Bottom line: If you are really short on space and dollars, and are willing to get rid of the treadmill if it dies in a year, go ahead and get it.
But if you want anything more from your treadmill, save up for a better option. The Schwinn treadmill has the same features of the Nautilus, including the pacer and fitness score. You can also export your data from the machine by plugging in a USB drive. Beyond that, the treadmill is middle-of-the-road. Not terrible, but not particularly noteworthy.
If you have a particular affinity for race cars, you'll really like this machine. When you start a new workout, it uses lights and sounds to count you down, and the controls look like the dashboard of a card. Unfortunately, the rest of the treadmill's features aren't anything special and the price is too high to make it worth it over the other options on this list. Instead, pick the Nautilus to get the same features and quality for less money. I'm a casual runner who's used her fair share of treadmills over the years and much prefers running on solid ground.
I've been running for exercise off and on for about 10 years, and have participated in several races too. While I'm far from being an expert on running, I have about as much experience as the average person not elite athlete or ultra marathoner who wants to buy a treadmill. I purposefully didn't pick the highest-end option from each brand, because I reasoned most people want to spend less money and want to know if the cheaper option is just as good. I threw in the ultra-cheap Sunny Fitness model as a wildcard because it is a best seller on Amazon and Walmart.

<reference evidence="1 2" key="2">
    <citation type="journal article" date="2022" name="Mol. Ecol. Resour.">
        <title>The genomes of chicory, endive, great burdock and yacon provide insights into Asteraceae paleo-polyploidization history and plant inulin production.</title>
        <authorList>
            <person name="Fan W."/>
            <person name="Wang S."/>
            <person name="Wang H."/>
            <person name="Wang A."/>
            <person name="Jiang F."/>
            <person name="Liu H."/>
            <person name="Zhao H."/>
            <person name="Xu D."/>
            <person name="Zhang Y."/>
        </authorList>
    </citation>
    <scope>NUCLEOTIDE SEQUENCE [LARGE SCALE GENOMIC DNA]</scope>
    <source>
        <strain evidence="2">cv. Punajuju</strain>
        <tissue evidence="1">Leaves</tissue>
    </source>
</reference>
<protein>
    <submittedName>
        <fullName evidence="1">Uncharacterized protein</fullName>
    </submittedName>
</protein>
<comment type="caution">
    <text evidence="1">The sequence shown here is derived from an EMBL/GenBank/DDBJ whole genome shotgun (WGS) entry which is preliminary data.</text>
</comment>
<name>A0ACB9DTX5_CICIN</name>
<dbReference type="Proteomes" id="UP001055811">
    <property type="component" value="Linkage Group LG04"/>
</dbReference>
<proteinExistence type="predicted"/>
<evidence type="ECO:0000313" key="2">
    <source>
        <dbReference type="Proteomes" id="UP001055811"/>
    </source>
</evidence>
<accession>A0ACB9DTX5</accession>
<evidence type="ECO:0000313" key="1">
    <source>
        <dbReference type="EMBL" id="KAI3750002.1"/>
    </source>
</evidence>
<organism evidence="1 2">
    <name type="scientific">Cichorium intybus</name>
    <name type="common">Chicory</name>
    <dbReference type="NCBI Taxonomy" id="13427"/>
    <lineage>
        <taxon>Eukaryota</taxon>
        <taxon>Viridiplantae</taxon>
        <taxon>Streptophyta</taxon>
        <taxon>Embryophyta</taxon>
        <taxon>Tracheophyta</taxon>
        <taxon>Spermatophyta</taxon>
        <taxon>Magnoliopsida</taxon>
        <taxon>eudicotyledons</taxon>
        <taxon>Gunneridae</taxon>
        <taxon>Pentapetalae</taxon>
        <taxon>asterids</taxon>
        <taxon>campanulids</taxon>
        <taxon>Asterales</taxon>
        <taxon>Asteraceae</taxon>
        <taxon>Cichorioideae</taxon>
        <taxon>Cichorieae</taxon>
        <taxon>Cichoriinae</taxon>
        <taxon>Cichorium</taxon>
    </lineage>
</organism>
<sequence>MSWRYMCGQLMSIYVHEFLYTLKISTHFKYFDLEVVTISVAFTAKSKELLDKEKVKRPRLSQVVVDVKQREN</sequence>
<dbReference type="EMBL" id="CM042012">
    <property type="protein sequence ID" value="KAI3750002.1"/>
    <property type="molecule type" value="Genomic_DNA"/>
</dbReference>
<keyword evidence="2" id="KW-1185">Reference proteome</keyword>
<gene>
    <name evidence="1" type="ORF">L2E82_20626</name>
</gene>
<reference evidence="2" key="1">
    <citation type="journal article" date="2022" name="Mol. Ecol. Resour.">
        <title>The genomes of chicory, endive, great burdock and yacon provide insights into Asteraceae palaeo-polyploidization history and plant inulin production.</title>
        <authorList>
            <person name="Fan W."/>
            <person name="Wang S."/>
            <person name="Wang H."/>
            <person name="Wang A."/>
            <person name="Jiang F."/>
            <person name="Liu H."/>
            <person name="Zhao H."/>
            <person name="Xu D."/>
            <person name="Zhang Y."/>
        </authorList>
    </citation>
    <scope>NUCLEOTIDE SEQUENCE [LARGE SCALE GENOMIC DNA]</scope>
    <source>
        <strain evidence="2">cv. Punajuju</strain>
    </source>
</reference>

Over almost the entire summer of , I had treadmills coming in and out of the CNET office for training sessions. I was primarily judging these machines on quality, features and usability. Did it feel stable, and well put together?
Is it particularly loud? How easy is it to start a workout, and are the buttons or screen responsive when you're moving? What kind of workout programs does it have? For each treadmill, I did a few exercise sessions -- both walking and running. I did free-form workouts and used at least one of the preprogrammed workouts, where available. I compared many of these models side-by-side, when I was able to have as many in the same room as possible.